BUCKLEY: No, he did not have a point. Not even close. He did a poor job with the Celtics, and people (fans and media) called him on it, and then he turned around and said everyone was being negative. It’s times like these that I like to pull out an old line from Bill Ballou, who for many years has covered the Red Sox for the Worcester Telegram: “When they play bad, I write bad.” In other words, is it being negative if you’re being critical of an under-performing team?
HOLMES: Saying that the media is “negative” is a cop out. Ask anyone involved in sports media coverage and they’ll tell you that it’s better for everyone involved when the teams do well. That drives readership, viewership, and listenership. Quite frankly it’s more interesting to talk about a team that is winning. I know it’s more enjoyable for me to talk to listeners who are truly engaged in the team rather than listening in to see how I’m going to rip them.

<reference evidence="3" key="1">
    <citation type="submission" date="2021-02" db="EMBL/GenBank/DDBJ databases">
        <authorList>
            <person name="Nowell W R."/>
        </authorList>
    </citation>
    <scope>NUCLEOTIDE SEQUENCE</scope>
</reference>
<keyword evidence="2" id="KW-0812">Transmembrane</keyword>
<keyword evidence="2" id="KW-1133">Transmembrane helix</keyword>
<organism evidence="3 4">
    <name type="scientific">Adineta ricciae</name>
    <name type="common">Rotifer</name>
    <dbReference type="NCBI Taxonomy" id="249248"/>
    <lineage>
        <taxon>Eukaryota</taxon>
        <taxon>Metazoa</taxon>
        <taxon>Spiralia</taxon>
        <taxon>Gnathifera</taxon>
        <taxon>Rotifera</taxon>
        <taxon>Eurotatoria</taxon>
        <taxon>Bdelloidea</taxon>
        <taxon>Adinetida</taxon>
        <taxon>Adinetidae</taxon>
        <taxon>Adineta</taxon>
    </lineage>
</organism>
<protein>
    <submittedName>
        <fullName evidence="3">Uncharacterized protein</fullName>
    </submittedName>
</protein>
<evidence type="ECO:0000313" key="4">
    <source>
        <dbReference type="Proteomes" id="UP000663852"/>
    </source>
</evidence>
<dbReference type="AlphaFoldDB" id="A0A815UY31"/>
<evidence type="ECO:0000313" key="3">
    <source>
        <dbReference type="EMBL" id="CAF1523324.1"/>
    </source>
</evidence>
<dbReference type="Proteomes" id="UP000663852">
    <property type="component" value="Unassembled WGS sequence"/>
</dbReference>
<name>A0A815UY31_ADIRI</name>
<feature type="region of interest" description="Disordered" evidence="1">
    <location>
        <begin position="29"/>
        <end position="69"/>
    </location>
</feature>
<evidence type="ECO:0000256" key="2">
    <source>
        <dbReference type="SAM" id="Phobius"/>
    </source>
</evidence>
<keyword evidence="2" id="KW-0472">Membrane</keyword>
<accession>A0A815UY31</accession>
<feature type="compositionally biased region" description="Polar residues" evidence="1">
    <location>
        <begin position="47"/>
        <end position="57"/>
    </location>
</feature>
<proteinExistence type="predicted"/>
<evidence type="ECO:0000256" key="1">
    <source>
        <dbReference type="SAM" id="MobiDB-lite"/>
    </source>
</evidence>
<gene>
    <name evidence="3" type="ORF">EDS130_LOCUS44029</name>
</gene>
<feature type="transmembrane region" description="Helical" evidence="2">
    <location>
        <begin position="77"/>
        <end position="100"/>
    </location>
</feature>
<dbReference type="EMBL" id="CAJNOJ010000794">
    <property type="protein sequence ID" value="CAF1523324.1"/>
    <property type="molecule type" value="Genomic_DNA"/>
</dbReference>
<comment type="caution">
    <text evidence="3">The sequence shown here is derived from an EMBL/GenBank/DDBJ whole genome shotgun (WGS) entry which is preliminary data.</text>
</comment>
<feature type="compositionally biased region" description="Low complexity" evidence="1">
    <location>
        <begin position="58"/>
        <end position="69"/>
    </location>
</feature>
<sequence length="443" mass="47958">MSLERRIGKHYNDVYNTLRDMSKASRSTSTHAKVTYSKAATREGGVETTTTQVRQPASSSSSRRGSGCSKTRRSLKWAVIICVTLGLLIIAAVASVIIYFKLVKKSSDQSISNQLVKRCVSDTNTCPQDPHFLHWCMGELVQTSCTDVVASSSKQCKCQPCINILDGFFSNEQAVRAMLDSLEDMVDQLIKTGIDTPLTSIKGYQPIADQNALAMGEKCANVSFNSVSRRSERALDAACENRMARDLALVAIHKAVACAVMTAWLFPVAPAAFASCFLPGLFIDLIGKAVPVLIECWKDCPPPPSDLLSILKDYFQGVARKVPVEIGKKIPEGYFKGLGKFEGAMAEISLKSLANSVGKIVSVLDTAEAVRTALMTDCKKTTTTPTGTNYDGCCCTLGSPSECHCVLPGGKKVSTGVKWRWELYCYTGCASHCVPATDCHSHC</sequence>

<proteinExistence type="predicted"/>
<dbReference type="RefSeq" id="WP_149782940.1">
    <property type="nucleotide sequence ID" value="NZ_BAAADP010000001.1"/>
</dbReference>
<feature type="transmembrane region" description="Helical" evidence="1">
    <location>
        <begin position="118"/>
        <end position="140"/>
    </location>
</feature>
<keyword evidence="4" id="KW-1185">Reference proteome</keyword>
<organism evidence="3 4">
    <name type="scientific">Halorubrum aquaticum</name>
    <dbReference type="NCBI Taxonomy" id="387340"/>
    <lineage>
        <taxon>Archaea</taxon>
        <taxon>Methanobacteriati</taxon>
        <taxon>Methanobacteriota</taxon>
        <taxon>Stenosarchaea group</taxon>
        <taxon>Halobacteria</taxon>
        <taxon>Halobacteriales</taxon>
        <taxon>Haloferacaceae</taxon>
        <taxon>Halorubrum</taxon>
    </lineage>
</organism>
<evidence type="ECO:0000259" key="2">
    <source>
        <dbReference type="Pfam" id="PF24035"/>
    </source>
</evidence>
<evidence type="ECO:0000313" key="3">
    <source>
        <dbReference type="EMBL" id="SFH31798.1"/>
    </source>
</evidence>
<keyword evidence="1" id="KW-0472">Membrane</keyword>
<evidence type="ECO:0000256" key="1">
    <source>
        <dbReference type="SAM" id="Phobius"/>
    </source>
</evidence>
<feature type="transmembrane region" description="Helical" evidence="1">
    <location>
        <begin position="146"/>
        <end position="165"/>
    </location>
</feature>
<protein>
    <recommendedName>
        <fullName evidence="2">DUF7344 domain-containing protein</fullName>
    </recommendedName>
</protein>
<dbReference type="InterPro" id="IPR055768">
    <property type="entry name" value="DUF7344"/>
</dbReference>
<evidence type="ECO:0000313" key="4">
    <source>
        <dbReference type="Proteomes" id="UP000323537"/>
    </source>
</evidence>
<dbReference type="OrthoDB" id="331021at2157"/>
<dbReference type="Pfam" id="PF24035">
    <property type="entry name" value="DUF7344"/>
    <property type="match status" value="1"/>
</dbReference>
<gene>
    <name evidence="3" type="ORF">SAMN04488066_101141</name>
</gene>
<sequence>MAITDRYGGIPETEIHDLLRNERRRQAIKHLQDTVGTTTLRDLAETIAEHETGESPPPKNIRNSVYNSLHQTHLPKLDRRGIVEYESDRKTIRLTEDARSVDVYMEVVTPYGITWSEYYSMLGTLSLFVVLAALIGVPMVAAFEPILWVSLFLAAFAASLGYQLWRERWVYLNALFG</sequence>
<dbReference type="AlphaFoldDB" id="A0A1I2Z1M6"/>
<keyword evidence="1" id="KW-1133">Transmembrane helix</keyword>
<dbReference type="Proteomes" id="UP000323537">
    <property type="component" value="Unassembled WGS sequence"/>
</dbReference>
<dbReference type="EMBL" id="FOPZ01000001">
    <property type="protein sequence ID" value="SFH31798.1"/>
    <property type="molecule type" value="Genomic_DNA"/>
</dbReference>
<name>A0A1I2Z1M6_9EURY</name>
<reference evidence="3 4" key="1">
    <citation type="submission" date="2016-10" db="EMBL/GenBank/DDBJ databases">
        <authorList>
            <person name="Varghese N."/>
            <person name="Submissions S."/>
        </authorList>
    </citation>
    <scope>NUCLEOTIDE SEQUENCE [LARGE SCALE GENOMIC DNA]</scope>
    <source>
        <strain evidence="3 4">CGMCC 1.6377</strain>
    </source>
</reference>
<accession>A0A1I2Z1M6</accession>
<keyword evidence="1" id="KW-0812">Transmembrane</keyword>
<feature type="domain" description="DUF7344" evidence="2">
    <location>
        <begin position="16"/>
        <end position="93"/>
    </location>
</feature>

Q: Bill Russell lamented in 2009 that there’s too much opinion in sports coverage nowadays, not enough reporting. Agree?
BUCKLEY: Bill Russell: The greatest athlete in Boston sports history. And to argue otherwise would be, in the words of the late, great New York barkeep Toots Shor, advertising your ignorance. He played 13 seasons with the Celtics. During that period, the Celtics won 11 championships. To quote another great saloonkeeper from back in the day, Boston’s Michael McGreevey: “Nuf’ ced.”